Not really, we only had 11 days really, whereas with a country that big I’d wanna hit it for a good month and a bit. I’ll be back though no doubt!
Part of this trip involved you guys heading over to Skateistan in Jo’Burg and given your own personal involvement with a number of skateboard-related charities, I figured it would be interesting to get your take on that. Have you been involved with Skateistan directly before?
Yeah I’d been to the one in Cambodia a few times whilst floating around south east Asia.
From a personal perspective, based on your own experiences – how does skateboarding function in an environment like Nepal or Jo’Burg – what does it bring to the table?
The underlying foundations of skateboard-based charities and NPO’s like Skateistan and SkatePal are genuinely grounded in compassion and a responsibility to share, build and create something that is going to benefit the masses. They are essentially humanitarian endeavours with very real effects. I pretty much speak for everyone reading this when I say that skateboarding is a blessing in so many ways, whether we are conscious of that or not. One beautiful thing about skateboarding is that it feeds your imagination and it manifests itself in reality. Imagining a trick at a spot, or visualising how a trick works that you really want to do and then actually making that happen – you are essentially creating and shaping your reality. That process involves learning things like perseverance, discipline, focus, how to deal with and overcome frustration: all things we could all benefit from as humans. Imagine if we’re taught that at a young age and how that exact principle can be beneficial in all aspects of life if channelled in the right way. That’s just one positive thing about skateboarding from the top of my head that I feel is worth sharing with people and there are countless other aspects too. Plus, in places like Nepal and Jo’burg where there is much adversity, I feel as though these NPO’s and charities are in a really unique position to enrich lives.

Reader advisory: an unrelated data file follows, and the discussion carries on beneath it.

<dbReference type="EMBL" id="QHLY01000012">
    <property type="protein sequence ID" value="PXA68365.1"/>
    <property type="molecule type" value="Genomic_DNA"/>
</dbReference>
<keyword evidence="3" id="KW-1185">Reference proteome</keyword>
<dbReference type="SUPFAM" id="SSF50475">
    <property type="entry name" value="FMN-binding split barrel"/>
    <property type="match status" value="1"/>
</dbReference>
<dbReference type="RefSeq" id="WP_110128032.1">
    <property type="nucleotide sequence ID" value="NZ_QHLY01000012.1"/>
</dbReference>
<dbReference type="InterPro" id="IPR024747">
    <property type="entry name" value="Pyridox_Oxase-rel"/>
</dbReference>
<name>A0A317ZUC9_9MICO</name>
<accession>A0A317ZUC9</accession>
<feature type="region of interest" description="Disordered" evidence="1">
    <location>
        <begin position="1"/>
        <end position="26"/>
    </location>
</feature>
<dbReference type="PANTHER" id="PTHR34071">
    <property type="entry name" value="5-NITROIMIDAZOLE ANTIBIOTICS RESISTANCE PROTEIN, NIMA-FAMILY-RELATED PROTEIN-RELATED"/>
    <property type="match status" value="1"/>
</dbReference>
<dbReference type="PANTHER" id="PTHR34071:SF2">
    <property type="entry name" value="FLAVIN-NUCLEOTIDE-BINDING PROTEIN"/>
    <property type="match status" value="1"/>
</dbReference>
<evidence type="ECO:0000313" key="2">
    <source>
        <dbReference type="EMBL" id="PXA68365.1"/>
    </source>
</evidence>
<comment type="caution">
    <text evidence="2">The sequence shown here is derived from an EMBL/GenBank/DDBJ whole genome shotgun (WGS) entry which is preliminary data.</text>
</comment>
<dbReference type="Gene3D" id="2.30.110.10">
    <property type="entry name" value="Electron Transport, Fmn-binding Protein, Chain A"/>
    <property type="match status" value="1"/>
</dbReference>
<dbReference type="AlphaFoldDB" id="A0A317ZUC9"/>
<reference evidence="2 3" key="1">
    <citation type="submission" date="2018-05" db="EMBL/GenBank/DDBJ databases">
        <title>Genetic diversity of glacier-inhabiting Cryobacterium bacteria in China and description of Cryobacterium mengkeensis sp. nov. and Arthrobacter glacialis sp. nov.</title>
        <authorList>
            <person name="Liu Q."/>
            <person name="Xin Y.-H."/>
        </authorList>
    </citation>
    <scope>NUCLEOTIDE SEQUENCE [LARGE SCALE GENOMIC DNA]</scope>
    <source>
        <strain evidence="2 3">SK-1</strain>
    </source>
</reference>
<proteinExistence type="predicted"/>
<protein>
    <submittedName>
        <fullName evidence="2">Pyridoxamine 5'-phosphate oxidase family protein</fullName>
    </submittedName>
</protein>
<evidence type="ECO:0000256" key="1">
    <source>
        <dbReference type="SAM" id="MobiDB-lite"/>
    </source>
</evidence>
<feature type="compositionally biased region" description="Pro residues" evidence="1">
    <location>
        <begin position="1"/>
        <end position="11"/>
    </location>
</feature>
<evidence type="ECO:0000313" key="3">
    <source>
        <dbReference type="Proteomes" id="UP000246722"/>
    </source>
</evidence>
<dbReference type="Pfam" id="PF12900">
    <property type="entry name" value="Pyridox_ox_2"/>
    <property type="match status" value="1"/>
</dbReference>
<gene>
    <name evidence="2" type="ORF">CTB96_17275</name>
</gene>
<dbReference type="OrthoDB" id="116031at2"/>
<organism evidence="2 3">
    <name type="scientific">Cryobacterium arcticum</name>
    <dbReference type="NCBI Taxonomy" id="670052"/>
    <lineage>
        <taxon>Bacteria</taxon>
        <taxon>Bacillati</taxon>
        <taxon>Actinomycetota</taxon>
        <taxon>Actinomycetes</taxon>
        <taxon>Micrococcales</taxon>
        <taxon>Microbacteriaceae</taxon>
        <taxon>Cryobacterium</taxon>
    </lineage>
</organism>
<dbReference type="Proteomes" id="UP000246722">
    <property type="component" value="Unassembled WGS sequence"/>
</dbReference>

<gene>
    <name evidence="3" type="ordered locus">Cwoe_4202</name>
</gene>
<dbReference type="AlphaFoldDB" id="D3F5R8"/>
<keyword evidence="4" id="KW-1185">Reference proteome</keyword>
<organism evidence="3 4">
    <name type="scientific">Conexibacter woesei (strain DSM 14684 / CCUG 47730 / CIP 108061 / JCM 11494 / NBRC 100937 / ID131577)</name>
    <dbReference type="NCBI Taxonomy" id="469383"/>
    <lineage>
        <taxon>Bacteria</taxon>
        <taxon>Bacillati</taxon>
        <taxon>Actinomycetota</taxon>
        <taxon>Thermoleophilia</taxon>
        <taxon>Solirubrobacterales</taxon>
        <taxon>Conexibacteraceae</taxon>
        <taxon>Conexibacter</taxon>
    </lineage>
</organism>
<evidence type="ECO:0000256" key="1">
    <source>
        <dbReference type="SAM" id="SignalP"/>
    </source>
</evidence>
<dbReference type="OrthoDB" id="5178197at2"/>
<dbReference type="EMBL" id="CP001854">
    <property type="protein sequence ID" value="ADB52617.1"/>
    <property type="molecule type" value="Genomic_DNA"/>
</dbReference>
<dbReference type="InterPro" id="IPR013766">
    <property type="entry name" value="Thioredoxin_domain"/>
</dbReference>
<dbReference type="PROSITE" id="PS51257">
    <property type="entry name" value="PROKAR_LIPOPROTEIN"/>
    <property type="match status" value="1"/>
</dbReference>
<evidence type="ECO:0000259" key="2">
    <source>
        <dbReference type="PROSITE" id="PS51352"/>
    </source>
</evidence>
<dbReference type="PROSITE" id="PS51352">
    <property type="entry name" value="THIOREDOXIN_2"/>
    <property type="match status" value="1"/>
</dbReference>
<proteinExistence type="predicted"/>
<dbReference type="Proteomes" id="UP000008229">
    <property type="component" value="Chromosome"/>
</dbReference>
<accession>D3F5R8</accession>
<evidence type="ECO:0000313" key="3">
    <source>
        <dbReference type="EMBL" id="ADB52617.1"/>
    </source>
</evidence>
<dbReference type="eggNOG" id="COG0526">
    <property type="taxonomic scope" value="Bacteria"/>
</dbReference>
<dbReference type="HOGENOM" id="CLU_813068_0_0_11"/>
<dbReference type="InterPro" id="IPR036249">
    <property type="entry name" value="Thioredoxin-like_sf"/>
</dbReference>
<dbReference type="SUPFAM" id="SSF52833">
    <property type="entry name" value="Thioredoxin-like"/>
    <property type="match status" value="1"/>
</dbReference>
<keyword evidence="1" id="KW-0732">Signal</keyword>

Photo James Griffiths
Skateistan incorporates skateboarding into a wider educational remit right? How does that dynamic work from your own experience?
It’s interesting because it becomes something that comes from more than just skateboarding, it becomes something that needs real structure and regimentation, whereas I haven’t found a way to do that as of yet. I’m of the mindset that I can only open the door but it’s up to those it resonates with to walk through. But with Skateistan I feel that it works because that love for skateboarding it still at its roots and skateboarding is about fun, and it’s through the fun and joy that those lessons and benefits trickle through. What I saw at Skateistan was very positive.